Aces on Bridge — Daily Columns

The Aces on Bridge: Wednesday, May 23rd, 2018

If the waiter in the restaurant stumbles and spills a gill of coffee down the back of your neck, he says, ‘For lagniappe, sir,’ and gets you another cup without extra charge.

Mark Twain

E North
Both ♠ 10 8 3 2
 Q 8 7
 A K 6
♣ A K J
West East
♠ Q 7
 9 8 5 3
♣ 10 8 7 5 4 2
♠ 6
 K J 10 9 5 4
 Q J 10 7
♣ Q 9
♠ A K J 9 5 4
 A 3 2
 4 2
♣ 6 3
South West North East
2 ♠ Pass 3 Pass
3 NT Pass 4 ♣ Pass
4 Pass 5 Pass
5 ♠ Pass 6 ♠ All pass


Today’s deal sees you overcall in spades, then try three no-trump over your partner’s cuebid, since it is fairly typical here that partner is looking for a heart stopper for no-trump. When he bids on, he shows that he is cuebidding for spades, and once you cooperate, East is off to the races. Blackwood sees him put you in slam, and when West leads the heart six, the auction has told you that that suit will be breaking 6-1. You might as well play low from dummy, and capture East’s nine with your ace.

Drawing trumps seems logical, and East pitches a low heart. It now looks obvious to take the club finesse to dispose of one loser, but you actually have two alternative approaches. One line succeeds when East has exactly two diamonds (strip out the clubs, then play three rounds of diamonds, pitching a heart to endplay West). However, that is a relatively remote possibility.

A far better approach is to strip away the diamonds, ruffing the third round in hand. Then play the ace and king of clubs, planning to lead the club jack and pitch a heart. If West wins the trick, he will be forced to give you a ruff-sluff by playing a minor, since you know he is out of hearts. This line succeeds whenever the club finesse would have worked, but also adds on the slim (but not irrelevant) chance that East has the doubleton club queen. Since this line works whenever the club finesse would have succeeded, it is your best play.

You already denied four hearts when you bid two spades over two diamonds. (Yes, you could be 7-4, but in practical terms, you would surely never bypass even a moderate four-card major when in a game force). So you can bid three hearts to temporize and let partner support spades or try for three no-trump.


♠ A K J 9 5 4
 A 6 2
 4 2
♣ 6 3
South West North East
1 ♠ Pass 2 ♣ 2
2 ♠ Pass 3 Pass

For details of Bobby Wolff’s autobiography, The Lone Wolff, contact If you would like to contact Bobby Wolff, please leave a comment at this blog.
Reproduced with permission of United Feature Syndicate, Inc., Copyright 2018. If you are interested in reprinting The Aces on Bridge column, contact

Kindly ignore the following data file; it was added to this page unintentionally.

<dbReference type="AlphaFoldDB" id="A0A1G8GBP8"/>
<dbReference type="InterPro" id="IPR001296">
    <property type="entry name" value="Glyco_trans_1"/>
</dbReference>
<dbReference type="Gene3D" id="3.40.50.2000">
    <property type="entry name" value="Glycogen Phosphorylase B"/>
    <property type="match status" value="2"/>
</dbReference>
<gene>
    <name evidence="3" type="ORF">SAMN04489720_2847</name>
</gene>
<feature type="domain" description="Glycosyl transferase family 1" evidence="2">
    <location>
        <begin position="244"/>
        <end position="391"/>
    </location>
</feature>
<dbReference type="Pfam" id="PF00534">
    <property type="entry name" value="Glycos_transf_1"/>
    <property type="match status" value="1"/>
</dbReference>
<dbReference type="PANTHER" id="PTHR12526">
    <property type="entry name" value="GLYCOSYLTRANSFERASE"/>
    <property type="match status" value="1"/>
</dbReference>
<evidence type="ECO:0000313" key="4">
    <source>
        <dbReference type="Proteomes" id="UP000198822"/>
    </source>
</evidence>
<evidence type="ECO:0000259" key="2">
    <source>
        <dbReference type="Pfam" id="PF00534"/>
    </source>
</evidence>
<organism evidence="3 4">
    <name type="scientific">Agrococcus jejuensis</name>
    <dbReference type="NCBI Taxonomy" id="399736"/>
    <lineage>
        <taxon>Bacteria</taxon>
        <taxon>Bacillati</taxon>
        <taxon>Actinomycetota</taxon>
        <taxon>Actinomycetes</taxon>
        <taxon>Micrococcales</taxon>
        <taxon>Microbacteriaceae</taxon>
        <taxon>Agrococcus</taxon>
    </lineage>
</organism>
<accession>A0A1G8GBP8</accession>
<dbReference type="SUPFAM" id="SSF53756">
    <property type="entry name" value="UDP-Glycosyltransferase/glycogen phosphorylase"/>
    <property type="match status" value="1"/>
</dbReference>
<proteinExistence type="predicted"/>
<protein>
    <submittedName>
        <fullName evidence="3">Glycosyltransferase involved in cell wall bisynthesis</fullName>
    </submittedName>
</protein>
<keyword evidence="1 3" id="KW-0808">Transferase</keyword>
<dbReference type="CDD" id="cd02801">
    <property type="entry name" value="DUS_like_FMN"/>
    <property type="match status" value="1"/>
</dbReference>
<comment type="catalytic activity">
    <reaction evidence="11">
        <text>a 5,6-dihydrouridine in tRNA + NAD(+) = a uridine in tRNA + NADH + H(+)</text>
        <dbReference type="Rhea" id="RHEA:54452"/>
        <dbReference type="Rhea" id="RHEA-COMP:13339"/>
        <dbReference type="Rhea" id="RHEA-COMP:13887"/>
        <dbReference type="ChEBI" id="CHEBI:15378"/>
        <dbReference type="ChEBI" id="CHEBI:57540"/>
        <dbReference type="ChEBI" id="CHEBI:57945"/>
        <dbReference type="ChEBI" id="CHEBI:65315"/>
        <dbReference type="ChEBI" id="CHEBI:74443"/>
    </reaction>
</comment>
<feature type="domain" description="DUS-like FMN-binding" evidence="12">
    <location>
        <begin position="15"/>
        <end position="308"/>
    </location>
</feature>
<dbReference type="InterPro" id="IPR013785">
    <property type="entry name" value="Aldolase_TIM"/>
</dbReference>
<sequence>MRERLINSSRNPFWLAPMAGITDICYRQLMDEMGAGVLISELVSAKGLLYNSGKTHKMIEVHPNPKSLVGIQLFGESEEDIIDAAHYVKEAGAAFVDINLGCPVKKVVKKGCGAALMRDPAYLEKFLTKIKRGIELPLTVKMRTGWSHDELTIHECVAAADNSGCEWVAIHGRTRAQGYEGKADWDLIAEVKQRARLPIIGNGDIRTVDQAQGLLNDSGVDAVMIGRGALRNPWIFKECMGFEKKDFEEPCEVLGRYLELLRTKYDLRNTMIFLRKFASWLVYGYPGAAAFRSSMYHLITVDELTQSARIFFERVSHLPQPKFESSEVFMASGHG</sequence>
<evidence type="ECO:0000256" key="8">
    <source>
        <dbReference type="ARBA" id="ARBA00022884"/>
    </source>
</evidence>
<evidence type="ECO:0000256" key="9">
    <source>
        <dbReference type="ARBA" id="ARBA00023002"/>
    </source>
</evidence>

Iain ClimieJune 6th, 2018 at 12:25 pm

Hi Bobby,

I’d be a lot happier if West had led the H4 (and maybe a bit happier if the H5). There is a growing tendency for weak 2s to be opened on decent 5 card suits on occasion and then things go horribly wrong – that H6 could be from H64 or H65.

Lucas 2s (weak hands with 5+ in a major and 4+ in a minor) are growing in popularity over here. Are there similar trends in the US and what do top players make of such ideas or do the regard them as similar to unsound gambits at chess – good against the weaker players found out against the better ones.



Bobby WolffJune 6th, 2018 at 4:48 pm

Hi Iain,

Amen! Yes, the trend over here, among experienced, but not necessarily the best players, is to prefer chaos to safety and open weak-two-bids whenever possible, to muddy the waters and be at least thought, to become tough opponents.

However the mitigating force is two fold, first EW is vulnerable, meaning that if the around the table cards are more or less evenly divided among the three hands, and it then goes all pass with West having a lonely singleton small heart, (are you listening Jim2), and it goes all pass, EW will normally be headed for a terrible result. The second and likely the most viable disadvantage is what I believe Damon Runyon, a clever American writer who often wrote about sports betting wrote “The race is not always to the swift, nor the battle to the strong, but that is the best way to bet”.

Finally, as you are well aware, declarer play is not always (nor even often), based on “aces and cinches” but on percentage, meaning your fears are neatly expressed above, wishing the opening leader had led the 4 of hearts instead of the 6, but instead, not following the expressed column line and allowing that queen of clubs with East to score, instead of being gobbled up. Rather to feel the satisfaction of bearding that beast!

Perhaps if the medical profession is listening, they will try harder to find an antidote to TOCM TM, if for no other reason, than to prevent an epidemic.